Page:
The proposed AT&T/T-Mobile merger is drawing the usual antitrust scrutiny. Fearful competitors say the $39 billion deal will make the market less competitive. Or so they say. Over at the Daily Caller, I point out that actions speak louder than words:
[I]f Sprint is willing to devote resources to fighting the AT&T/T-Mobile merger, then it probably thinks the new post-merger company will be more competitive, not less. That cuts directly against their main argument – that the merger reduces competition.
Put yourself in Sprint’s shoes for a minute. If your competitors are making what you think is a foolish business decision, you’re not going to try to stop them. If anything, you’ll actively encourage them.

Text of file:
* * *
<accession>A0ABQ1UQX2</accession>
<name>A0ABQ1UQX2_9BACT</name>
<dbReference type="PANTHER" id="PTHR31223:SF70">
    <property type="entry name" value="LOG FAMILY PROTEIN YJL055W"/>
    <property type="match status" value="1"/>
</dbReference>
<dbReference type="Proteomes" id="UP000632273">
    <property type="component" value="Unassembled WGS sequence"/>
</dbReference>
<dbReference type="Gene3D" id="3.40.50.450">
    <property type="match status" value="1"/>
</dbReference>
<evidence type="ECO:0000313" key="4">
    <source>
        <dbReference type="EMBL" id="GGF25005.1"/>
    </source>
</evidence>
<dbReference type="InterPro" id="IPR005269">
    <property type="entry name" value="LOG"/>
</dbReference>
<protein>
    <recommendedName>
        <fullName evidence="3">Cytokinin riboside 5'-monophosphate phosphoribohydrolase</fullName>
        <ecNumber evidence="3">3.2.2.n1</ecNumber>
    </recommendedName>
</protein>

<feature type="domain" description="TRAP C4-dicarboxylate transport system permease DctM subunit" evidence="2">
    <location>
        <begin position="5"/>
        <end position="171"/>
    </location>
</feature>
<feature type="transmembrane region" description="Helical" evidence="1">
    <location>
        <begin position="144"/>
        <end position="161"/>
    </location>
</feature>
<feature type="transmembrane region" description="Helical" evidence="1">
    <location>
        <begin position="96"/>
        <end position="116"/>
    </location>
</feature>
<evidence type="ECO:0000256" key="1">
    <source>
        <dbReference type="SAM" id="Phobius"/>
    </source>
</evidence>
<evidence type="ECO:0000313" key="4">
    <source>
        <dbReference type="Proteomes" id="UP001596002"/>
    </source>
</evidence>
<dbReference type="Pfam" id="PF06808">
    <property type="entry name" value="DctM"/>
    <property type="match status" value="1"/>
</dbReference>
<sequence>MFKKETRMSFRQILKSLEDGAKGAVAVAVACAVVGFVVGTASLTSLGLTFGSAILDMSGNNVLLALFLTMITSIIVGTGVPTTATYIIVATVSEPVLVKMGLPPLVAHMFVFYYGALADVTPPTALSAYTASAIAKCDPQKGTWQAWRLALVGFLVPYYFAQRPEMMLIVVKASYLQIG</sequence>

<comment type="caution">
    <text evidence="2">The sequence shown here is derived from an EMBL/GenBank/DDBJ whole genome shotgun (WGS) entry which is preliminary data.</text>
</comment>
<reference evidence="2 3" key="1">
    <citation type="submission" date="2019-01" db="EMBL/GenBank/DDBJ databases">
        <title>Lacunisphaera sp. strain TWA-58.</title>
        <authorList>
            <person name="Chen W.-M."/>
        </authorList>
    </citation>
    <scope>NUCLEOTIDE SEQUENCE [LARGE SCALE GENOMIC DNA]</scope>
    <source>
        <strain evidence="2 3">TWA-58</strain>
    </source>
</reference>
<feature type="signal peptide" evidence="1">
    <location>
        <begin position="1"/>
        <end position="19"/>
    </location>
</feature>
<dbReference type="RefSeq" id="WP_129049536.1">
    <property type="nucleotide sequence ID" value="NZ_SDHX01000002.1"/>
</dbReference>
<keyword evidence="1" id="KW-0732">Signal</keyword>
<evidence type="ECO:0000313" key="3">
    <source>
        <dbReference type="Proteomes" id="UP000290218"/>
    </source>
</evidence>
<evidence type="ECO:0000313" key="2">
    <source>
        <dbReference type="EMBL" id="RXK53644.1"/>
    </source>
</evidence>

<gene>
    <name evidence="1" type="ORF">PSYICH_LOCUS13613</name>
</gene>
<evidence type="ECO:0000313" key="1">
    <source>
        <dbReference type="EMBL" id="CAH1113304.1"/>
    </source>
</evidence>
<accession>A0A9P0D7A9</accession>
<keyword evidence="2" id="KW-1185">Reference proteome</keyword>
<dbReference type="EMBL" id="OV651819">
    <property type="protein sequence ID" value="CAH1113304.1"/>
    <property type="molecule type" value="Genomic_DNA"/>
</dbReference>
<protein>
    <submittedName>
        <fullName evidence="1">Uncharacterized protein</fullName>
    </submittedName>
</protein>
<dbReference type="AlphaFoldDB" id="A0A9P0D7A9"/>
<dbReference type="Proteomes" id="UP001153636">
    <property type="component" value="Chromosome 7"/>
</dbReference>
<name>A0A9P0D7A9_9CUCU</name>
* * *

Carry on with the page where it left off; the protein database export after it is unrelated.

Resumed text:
Instead, Sprint’s opposition is proof positive that it thinks the competition is about to get more formidable, not less.
Antitrust authorities, blind to that obvious fact, stand a real risk of stunting the competitive process. They should ignore competitors’ pleas for special government favors and let the merger succeed — or fail — on its own terms. Real competition happens in the market. Not in Washington.
Read the whole article here.